3. Rachel Getting Married (Jonathan Demme, 2008) – Kym’s arrival from rehab for the occasion of her older sister’s wedding reveals the complicated dynamics of family history and dependence. This is a sad, quietly incandescent film about love and forgiveness, loss and redemption.

4. Take This Waltz (Sarah Polley, 2012) – How does the fantasy of romance and desire compete with the domestic realities of a marriage after the honeymoon is over? A young writer struggles with her desire for a handsome stranger as her five-year marriage shows signs of collapse. A touching film about love and desire and the very human impulse to be seduced by the promise of the new at the risk of what is known.

5. Melancholia (Lars von Trier, 2011) – The title describes the emotional state of a young bride and is also the name of a rogue planet that is on a collision course with the Earth. A study of severe depression that is at turns absurd and terrifying. Released at the end of 2011, this film about apocalypse – in the grandest sense as well as on the scale of personal breakdown – seems a suitable film to haunt 2012.


1. Bluets (Maggie Nelson) Wave Books, 2009 – An urgent, pulsing book composed of 240 numbered fragments. An obsessive interrogation of love and its limits. A document of struggle and despair, but ultimately, a testament to a quiet resilience that allows the writer and the reader to move forward, even if haltingly: 
A warm afternoon in early spring, New York City. We went to the Chelsea Hotel to fuck. Afterward, from the window of our room, I watched a blue tarp on a roof across the way flap in the wind. You slept, so it was my secret. It was a smear of the quotidian, a bright blue flake amidst all the dank providence. It was the only time I came. It was essentially our lives. It was shaking.

2. Speedboat (Renata Adler) Random House, 1971, to be re-released NYRB Classics in 2013 – Darkly comic, energetic dispatches from a disjointed social reality of decades past that in many ways, resembles our own. A witty, abrupt, cool-eyed assessment of the people, places, and times of a young journalist in the late 1960s:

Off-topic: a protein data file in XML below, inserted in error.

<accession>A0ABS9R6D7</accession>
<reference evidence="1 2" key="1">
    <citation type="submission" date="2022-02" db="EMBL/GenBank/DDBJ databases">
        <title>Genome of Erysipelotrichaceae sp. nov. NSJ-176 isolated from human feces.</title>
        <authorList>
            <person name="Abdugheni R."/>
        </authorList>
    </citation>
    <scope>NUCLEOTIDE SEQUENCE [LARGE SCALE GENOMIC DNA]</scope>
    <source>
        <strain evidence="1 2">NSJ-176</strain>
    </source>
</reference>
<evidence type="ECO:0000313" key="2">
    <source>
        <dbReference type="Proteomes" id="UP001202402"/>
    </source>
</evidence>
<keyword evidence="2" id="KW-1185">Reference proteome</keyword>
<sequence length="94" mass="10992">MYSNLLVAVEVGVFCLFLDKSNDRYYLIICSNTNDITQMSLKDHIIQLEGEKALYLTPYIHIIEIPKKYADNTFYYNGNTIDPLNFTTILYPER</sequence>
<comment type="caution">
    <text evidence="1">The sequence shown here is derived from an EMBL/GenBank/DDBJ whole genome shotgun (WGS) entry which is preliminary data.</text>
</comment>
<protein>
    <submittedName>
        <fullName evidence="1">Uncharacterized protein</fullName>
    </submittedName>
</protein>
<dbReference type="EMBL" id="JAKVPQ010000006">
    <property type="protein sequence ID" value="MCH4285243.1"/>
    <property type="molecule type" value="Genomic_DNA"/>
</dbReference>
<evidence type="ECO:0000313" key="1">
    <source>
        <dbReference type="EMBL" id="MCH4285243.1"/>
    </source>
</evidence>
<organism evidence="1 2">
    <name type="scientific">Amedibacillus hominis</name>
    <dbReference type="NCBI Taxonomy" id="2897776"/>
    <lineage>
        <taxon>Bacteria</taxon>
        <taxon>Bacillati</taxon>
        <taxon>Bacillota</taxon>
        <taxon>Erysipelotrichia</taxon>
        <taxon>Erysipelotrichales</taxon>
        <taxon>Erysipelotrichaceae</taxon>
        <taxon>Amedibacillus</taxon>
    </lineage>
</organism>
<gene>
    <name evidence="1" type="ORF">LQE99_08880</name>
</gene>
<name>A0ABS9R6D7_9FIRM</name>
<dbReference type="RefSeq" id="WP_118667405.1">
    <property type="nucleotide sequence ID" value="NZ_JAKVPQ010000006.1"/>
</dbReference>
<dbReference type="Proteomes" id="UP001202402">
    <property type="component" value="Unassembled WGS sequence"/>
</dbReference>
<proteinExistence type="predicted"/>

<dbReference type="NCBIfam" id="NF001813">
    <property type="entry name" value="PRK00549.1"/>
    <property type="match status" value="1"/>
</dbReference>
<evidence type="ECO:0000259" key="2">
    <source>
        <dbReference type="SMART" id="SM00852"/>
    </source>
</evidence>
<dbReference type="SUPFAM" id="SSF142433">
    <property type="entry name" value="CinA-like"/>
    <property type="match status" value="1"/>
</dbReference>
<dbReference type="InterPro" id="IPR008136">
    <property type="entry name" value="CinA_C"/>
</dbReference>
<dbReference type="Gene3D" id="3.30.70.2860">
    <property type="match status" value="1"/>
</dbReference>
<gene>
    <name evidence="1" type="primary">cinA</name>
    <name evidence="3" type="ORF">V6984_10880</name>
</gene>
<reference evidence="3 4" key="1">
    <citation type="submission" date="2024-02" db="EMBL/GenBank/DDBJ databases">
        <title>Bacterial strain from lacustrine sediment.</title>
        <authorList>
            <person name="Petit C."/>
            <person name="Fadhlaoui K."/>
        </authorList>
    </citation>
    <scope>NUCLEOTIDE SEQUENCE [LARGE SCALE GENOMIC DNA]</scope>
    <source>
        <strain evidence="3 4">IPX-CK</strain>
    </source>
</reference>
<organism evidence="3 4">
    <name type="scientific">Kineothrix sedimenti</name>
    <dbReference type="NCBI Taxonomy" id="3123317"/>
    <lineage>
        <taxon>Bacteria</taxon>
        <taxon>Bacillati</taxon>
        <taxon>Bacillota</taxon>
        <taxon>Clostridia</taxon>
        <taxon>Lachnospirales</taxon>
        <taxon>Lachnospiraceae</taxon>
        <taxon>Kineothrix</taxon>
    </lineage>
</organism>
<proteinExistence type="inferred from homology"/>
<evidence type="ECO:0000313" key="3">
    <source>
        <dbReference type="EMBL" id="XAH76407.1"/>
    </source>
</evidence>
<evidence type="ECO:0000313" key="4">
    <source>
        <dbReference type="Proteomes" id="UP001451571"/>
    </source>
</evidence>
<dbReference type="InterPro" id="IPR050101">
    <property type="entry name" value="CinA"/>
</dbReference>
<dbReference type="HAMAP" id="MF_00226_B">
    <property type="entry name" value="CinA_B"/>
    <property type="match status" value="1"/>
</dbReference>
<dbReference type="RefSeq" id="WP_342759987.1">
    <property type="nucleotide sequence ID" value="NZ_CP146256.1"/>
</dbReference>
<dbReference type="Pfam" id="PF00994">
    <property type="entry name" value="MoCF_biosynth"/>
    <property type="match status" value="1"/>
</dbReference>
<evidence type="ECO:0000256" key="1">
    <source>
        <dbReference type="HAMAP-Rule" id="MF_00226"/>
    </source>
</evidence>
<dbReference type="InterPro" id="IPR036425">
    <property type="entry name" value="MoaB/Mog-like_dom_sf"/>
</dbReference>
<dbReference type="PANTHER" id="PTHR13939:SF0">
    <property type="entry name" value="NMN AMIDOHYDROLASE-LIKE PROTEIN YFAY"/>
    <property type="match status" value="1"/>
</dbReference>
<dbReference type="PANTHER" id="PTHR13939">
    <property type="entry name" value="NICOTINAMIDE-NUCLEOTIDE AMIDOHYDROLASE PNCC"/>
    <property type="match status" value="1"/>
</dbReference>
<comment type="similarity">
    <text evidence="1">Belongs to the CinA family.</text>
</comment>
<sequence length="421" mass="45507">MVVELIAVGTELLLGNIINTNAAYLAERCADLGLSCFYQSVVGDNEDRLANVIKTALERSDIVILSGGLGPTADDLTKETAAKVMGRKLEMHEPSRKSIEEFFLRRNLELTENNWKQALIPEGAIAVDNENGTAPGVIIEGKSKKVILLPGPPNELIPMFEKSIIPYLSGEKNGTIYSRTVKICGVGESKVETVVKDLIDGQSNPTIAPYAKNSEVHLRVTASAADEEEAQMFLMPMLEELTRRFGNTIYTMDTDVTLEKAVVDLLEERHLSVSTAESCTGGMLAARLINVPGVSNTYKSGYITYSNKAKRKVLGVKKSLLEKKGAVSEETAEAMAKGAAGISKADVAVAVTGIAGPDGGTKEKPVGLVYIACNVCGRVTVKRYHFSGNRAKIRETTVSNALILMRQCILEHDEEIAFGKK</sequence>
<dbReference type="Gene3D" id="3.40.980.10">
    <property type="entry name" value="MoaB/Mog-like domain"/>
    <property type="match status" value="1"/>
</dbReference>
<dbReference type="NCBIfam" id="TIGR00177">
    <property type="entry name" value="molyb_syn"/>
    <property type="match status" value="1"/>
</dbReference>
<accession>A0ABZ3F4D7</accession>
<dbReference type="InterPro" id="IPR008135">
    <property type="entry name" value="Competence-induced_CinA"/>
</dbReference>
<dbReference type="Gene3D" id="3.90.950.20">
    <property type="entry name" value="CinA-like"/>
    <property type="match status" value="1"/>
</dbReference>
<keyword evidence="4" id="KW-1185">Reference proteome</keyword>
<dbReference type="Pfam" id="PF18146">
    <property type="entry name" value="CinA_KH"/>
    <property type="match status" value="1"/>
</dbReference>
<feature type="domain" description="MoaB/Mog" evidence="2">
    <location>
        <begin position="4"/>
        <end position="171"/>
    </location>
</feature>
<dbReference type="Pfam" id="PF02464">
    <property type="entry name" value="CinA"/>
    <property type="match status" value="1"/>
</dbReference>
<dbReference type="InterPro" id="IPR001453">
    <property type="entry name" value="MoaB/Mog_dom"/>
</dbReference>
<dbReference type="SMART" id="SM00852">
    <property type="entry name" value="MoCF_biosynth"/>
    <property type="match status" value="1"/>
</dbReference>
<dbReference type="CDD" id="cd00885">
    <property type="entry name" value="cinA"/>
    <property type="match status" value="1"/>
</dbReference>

Nobody died that year. Nobody prospered. There were no births of marriages. Seventeen reverent satires were written – disrupting a cliche and, presumably, creating a genre. That was a dream, of course, but many of the most important things, I find, are the ones learned in your sleep.

3. Alien vs. Predator (Michael Robbins) Penguin Books, 2012 – These poems are exuberant and fearless and sharp. They suggest an utter giddy freedom with their unexpected juxtapositions and high culture/low culture mash-ups. They are vulgar and witty. They are playfulness and swagger. There is bravado and importantly, there’s also great heart: 
The Smallest Accredited Zoo in the Nation
Let’s go to Laurie in our Eye in the Sky
for a look at traffic. Thanks, Don.
It’s an hour in from the Hut of Intelligent Design
to the saddest tapir in the nation.
Nothing left of the Sharper Image but ashes.
All fall down, Laurie? All fall down, Don.

4. Are You My Mother? (Alison Bechdel) Houghton Mifflin Harcourt, 2012 – Beautiful graphic novel that explores the author’s relationship with her mother. It is heady, weaving in literary criticism and psychology, but its emotional power comes from a careful and rigorous treatment of her own motivations and actions and a great sense of empathy and compassion for her family members, who are presented as whole and complicated people. Haunting and memorable: